I returned to Ilorin on Monday and met up with my father, who was still around. He simply drove me to the camp venue and asked the facilitators if they knew me. They obviously didn’t and he turned to me and ordered me to tell him, in front of the other adults, where I’d been. I didn’t say anything, and in a fit of anger, he blurted out that he was very sure I’d gone somewhere to “practise homosexuality.”
The aftermath of this had my parents yanking me from school to go see two Muslim psychologists at a major teaching hospital. Apparently, they’d deduced that since religion wasn’t working, perhaps science would. The psychologists even informed my parents that they’d done well by bringing me to them. During my sessions with them, they kept asking me such inane questions that I began to wonder if they even knew what they were doing.
At the end of it all, they gave my parents a list of tests to be run on me. When we got to the diagnostic centre, my father met a family friend who he confided the whole situation to. The family friend told them not to bother doing the tests, as that would be a waste of money.
And so, my parents simply bundled me back home, where I was again put through another phase of deliverance, this time more rigorous than the first two. At some point during this period, while I was in school, I attempted suicide a second time. I slashed my wrist with a razor, hoping I would bleed out. A close friend found me and tried his best to stanch the wound. It turned out not to be deep, and my life was saved. I was at a mental low that so bad, I stopped going to classes for a month. I wanted to drop out of school at that point.
In between this period and the next time I was kitoed to my family, my parents would frequently confront me with their suspicions of my homosexuality still being in me, and I would deny. During this time, I was using a Samsung phone. Because my sister lived in the same place as where I was schooling, I visited her during some weekends and holidays. And during my visits, I suspected that whenever I wasn’t looking, my sister and her husband would spy on me and go through my phone. You know how when you insert a memory card into a Blackberry phone, and automatically, the folders that a typical for the Blackberry phone would be created? Well, I noticed my memory card would often have these Blackberry folders popping up in it whenever I visited my sister; and the only person in her house who owned a Blackberry was my brother-in-law.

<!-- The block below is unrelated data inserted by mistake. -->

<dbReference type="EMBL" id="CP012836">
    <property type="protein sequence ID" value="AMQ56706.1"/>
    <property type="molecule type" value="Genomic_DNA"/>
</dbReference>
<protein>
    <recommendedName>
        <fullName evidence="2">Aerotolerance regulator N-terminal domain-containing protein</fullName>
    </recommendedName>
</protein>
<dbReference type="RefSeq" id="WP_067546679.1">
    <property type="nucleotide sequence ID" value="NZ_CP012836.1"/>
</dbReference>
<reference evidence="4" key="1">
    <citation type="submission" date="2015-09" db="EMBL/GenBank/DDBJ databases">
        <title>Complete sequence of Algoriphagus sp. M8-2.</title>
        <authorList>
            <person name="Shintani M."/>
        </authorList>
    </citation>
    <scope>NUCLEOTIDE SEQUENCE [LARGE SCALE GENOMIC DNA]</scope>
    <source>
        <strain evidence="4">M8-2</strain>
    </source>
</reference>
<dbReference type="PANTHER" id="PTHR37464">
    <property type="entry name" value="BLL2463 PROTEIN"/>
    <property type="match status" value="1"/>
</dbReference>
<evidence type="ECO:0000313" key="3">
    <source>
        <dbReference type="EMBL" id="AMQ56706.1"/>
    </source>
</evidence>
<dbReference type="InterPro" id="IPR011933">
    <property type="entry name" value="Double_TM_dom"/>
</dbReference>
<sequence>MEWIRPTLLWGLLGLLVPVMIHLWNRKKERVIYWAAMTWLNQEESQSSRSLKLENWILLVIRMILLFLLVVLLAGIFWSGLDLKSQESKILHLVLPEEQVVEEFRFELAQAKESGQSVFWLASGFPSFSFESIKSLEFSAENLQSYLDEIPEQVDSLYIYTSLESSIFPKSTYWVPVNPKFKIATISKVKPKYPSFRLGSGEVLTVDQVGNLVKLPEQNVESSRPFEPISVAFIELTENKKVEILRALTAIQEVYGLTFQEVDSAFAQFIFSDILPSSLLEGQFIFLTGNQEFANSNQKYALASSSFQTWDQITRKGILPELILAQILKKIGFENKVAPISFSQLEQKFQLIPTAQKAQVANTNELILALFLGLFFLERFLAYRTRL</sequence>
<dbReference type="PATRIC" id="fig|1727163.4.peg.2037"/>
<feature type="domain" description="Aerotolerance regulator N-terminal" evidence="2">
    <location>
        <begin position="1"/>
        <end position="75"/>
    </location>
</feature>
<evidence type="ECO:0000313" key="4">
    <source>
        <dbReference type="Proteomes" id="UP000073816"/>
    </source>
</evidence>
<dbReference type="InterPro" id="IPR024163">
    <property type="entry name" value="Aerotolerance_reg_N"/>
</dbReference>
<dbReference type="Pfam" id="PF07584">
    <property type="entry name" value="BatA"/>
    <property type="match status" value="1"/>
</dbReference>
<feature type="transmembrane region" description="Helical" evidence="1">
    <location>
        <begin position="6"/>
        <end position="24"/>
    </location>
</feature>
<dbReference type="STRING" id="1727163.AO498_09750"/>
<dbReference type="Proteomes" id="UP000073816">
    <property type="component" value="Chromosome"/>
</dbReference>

They spied and I didn’t much care because I knew they weren’t going to find anything that way.
I was 20 in my final year, and the year was 2014/2015. At this time, I had begun to question my faith and religion, and I had all these PDF files I was going through on almost every religion, on Satanism, occultism, atheism. Whatever it was that had to do with faith, you name it and I had it.
On Christmas Day of 2014, my friends and I had a dinner party and it was lit. We took pictures where it was quite obvious that we were all effeminate. I saved the pictures on my laptop. The next day, I went to my sister’s place. I was surfing through the pictures when she called me to send me on an errand. I left for the errand, forgetting to put my laptop to sleep or to shut it down. By the time I got back, they had gone through the contents of my laptop, seen the dinner party pictures and some other photos of me in makeup and amateur drag. They’d also seen gay porn, videos on LGBT issues, my PDF books – EVERYTHING!